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Thought about the following while in a Complex Analysis lecture:

Let there be a $N \times N$ grid of squares and two players $A$ and $B$. First, $A$ needs to draw a line $l$ that needs to intersect the grid; then, $B$ has to select a square cut by $l$ and remove it from the grid; then, $B$ has to draw a line intersecting the grid but which doesn't cut the previously removed square, and so on ($A$ has to remove a square cut by the previous line and draw a new line intersecting the grid but not cutting the previously removed squares etc). The loser is the the one can't draw any more lines. Is there a winning strategies for some player? Find it.

I just did the small cases $N=2$ and $N=3$ manually and got that the answer is yes.

Any imput is welcome!

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  • $\begingroup$ To clarify, should it be player B who draws the second line? $\endgroup$
    – Andy
    Nov 23, 2011 at 1:57
  • $\begingroup$ Yes, sorry. I edited. $\endgroup$ Nov 23, 2011 at 2:17
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    $\begingroup$ The proper questions to ask are: Given $N$, which player wins? And how? $\endgroup$
    – TonyK
    Nov 27, 2011 at 11:45
  • $\begingroup$ I don't understand. A new square is removed in each turn, and you can draw a line iff there is at least one square not removed. Thus, the game always ends after exactly $ N^2 $ turns, and as the players alternate taking turns, A wins iff $ N $ is odd. $\endgroup$ Mar 9, 2012 at 10:00
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    $\begingroup$ No, for example you can't draw a line if the border of 3 sides of the $N \times N$ squared has been removed (any line intersecting the other squares will necessary intersect one of the 3 sides). $\endgroup$ Mar 9, 2012 at 16:16

2 Answers 2

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There should be a winning strategy; In each step, the player chooses a square to remove (a finite set of choices), and a line (which is also a finite set, since a line is essentially a certain set of squares).

Thus, each play consists of an element from $Squares \times Lines$ which is a finite set. These are the valid moves, and the grid configuration (subsets of $n^2$), is also finite, are the game states.

Now, clearly, some game states are terminal, meaning some player have won. Now, using backtracking, we may (theoretically) find which states are winning states.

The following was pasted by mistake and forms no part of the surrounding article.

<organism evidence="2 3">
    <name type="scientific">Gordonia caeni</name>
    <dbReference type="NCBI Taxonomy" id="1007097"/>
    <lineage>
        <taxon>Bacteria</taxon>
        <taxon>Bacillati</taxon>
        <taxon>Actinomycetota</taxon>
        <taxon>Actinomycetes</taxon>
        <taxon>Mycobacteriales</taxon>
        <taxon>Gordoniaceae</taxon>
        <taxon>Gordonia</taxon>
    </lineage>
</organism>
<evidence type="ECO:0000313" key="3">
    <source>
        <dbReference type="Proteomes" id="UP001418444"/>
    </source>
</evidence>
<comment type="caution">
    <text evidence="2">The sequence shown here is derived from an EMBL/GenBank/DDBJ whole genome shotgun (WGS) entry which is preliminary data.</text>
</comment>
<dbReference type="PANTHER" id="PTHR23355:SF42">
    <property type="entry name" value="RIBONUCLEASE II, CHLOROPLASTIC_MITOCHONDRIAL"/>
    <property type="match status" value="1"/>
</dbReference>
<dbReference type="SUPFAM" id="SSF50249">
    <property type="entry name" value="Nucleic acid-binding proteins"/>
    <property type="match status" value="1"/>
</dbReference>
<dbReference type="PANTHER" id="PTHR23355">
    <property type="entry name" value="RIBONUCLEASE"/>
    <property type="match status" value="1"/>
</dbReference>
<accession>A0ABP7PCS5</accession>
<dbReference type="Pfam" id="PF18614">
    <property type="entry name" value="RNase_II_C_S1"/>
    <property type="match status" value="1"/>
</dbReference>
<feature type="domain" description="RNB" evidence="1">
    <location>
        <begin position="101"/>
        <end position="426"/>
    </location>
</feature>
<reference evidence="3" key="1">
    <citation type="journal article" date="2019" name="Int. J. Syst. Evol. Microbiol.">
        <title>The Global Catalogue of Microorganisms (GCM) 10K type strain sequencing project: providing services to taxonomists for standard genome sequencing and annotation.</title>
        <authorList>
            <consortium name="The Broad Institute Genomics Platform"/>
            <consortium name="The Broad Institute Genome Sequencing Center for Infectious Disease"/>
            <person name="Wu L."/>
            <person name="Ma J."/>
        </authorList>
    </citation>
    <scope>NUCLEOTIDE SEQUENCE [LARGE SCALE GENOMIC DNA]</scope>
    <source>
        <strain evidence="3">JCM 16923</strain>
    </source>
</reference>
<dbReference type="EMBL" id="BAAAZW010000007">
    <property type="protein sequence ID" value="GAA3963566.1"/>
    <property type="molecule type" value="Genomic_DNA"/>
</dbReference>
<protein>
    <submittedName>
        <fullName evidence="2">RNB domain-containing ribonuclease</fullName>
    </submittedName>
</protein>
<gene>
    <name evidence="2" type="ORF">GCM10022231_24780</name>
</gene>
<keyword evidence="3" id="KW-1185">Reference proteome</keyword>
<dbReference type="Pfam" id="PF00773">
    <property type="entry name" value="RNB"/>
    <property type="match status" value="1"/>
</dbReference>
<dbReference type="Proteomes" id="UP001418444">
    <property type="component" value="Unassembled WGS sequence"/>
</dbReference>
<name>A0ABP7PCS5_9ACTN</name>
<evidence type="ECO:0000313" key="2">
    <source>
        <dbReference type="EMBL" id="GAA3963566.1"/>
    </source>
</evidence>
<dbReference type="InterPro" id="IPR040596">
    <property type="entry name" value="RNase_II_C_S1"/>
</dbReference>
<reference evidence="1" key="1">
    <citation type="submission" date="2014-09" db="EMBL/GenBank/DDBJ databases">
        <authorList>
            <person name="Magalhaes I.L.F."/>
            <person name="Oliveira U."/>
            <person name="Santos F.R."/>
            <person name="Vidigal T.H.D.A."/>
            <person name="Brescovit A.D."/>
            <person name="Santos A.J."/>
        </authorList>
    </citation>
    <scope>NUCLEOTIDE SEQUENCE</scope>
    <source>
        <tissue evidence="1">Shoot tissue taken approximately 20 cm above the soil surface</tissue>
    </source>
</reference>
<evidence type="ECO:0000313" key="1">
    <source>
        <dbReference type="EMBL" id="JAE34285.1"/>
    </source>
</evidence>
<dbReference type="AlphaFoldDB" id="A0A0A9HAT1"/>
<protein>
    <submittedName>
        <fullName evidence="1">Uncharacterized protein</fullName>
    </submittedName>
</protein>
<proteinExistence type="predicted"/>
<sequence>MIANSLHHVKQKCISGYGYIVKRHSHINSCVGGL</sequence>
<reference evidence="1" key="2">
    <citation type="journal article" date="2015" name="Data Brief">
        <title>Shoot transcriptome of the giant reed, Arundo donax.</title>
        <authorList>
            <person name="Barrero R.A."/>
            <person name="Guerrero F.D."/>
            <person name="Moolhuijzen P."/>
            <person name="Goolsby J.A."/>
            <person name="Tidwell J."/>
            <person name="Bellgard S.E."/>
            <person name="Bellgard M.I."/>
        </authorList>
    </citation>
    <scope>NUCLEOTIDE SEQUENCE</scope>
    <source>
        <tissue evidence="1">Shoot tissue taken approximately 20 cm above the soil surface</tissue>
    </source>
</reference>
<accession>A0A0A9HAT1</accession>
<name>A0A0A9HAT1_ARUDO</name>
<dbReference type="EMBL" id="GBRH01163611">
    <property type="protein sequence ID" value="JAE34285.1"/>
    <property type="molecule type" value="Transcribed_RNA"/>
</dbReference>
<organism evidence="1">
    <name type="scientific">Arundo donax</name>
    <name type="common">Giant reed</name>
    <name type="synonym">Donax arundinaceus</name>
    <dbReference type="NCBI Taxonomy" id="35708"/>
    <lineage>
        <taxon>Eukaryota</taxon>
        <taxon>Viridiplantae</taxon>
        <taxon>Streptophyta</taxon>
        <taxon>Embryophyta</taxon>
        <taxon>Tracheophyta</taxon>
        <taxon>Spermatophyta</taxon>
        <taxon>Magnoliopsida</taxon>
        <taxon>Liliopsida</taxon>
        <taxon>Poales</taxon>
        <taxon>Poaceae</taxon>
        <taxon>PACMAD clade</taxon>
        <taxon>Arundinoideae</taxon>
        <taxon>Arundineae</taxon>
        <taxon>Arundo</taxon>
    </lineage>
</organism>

That is, from each winning state, one can only reach a losing state, and from each losing state, we can reach at least one winning state.

The winning strategy is essentially a list of all winning states, and since this set is finite and unique, there must be a winning strategy.

EDIT: There is a theorem for this, Zermelo's theorem, which guarantees that there is a winning strategy for one of the players.

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  • $\begingroup$ I'm afraid I didn't get this. Can you please elaborate on the phrase "now, using backtracking..."; why are there some states winning states independent of what the other player does? $\endgroup$ Mar 9, 2012 at 0:50
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    $\begingroup$ @Cosmin Pohoata Winning states are by definition guaranteed to give a win, independent of the other players choices. For example, say you play the following game: There is a stack of N sticks, and Alice and Bob takes turn to remove 1,2 or 3 sticks. The one that removes the last stick wins. Clearly, 0 is a winning position. Now, how could one create 0? Well, from 1,2 and 3, so these are losing positions (you do not want to leave these numbers to your opponent). Then, 4 must be a winning position, since from 4, we can only reach losing positions. Thus, every integer divisible by 4 is winning. $\endgroup$ Mar 9, 2012 at 21:14
  • $\begingroup$ @Cosmin Pohoata Winning and losing positions are thus defined recursively, from a winning state, you can only reach losing states, and from every losing state, one can reach at least one winning state. Explicitly finding these states, is done by backtracking. (For this to be well, defined, there should be no way for a player to force the game into a loop, i.e. the states must be a partially ordered.) $\endgroup$ Mar 9, 2012 at 21:18
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    $\begingroup$ Paxinum's explanation is the proof of the general theorem about any finite, complete information game for 2 players which always terminates. E.g. tic-tac-toe, go, chess, your squares and lines game. Not bridge or poker, which lack "complete information", because each player hides their cards. The conclusion is that as long as each terminal state of the game is labelled a win for one or the other players, then one of the players has a winning strategy. $\endgroup$
    – Lee Mosher
    Mar 23, 2012 at 13:38
  • $\begingroup$ Yes, I understand know. I guess I just wanted someone to exhibit such a winning strategy for this game. Ideas? :) $\endgroup$ Oct 11, 2012 at 21:03
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By the way, here's a proof for the much simpler case when "line" means "either row or column".